|Ian P||19/04/2019 21:45:58|
2096 forum posts
I saw this on Twitter and however its done its impressive engineering. The link below is to a short video.
|54 forum posts|
That is almost unbelievable. For the joints to be invisible to the naked eye the gap must be microns...
|Mike Poole||19/04/2019 23:41:46|
1969 forum posts
Probably an apprentice filing test piece
|Jeff Dayman||20/04/2019 01:26:10|
|1529 forum posts|
It is microns and it is CNC. Lots of shops in China can do that level of matching particularly in moulds. However it is time consuming and expensive and of very little practical use except for very small parts.
One thing that mouldmakers do in China that has been a continuous annoyance to me in industry for many many years is the use of 4 locators between inserts, at the corners, as the test piece in the video shows. To restrict all the degrees of freedom of the inserts, only two locators, at diagonal corners, and a flat area on the parting line are needed. To make 2 totally unnecessary close fitted locators at the other two corners is a waste of money and in many cases leads to confusion and errors at final fit up and bluing-in of the mould. Several times I have seen a toolmaker miss his bearings and grind off the wrong locator causing a loose fitting mould insert, and unless it could be welded, could result in a $20,000 to $50,000 insert being scrapped. I gave up arguing with mouldmakers in China about this around 25 years ago. It is just a tradesman's bad habit that probably started very early on in the development of the trade in China. As great as some of these guys are, they keep doing the 4 locator thing over and over again despite frequent fit cockups and despite about 100,000 Western toolmaking / tool design guys like me asking them for 35 years PLEASE don't do it! I may as well talk to the wall.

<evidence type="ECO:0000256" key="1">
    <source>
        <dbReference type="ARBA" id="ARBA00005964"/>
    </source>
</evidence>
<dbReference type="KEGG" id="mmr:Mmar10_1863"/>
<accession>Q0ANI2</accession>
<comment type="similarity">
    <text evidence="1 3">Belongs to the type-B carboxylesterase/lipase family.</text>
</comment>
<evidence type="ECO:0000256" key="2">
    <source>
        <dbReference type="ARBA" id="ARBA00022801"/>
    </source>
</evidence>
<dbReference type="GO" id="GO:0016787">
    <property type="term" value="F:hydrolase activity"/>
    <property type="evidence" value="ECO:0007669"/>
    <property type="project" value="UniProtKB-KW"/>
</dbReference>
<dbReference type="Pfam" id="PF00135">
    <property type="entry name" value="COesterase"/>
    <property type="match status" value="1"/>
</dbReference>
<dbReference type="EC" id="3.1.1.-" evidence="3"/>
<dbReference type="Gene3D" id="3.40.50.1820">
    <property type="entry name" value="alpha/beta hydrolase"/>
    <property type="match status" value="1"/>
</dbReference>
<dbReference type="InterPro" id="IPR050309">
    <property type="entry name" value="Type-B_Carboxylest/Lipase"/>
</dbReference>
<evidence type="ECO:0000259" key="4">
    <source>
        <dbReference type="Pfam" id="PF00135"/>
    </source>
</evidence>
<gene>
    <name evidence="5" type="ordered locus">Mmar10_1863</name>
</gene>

When I first started programming CNC wire edm machines for mouldmaking I got a panicky call from a toolmaker in our company shop "the four insert sets we just cut don't fit the blocks. Your programs must have been rubbish". I went down ASAP, heart in mouth of course. Sure enough, they didn't fit. I did notice that he had blued them as we usually did when machining them conventionally. Bystanders were coming around for a look at the disaster. As a last hope of the off chance I'd get lucky, I said "can we try cleaning off the blue?" We did, and the inserts fit, dropping in by gravity with a light suction sound. Everybody on the toolmaking team was quite shocked. I resumed breathing, because I still had a job.
You may say oh there was a speck of dust the cleaning cleared out, or a tiny chip, but this was the same case on ALL FOUR sets of inserts and blocks...... I'm not blowing my own horn, but my programs were proved right. But just as important, if not more important, the wire edm operator was damn good and very careful about all parameters, and the guys at Japax that built that old wire edm machine in the early 1980's really knew their stuff.
With this team and that machine, that sort of ultra close fits in our tools became our shop standard - 30 odd years ago in Toronto Canada.
|Donald Hill||20/04/2019 02:26:19|
|16 forum posts|
Take a look at this : www.youtube.com/watch?v=sFrVdoOhu1Q
|not done it yet||20/04/2019 02:56:36|
|3031 forum posts|
Guessing that uses of these would be injection moulding, diesel fuel injectors and clearly air bearings. Any examples of others?
Do they, I wonder, really need to fit piston rings to F1 engines these days! Although a minute temperature difference between parts might cause interference?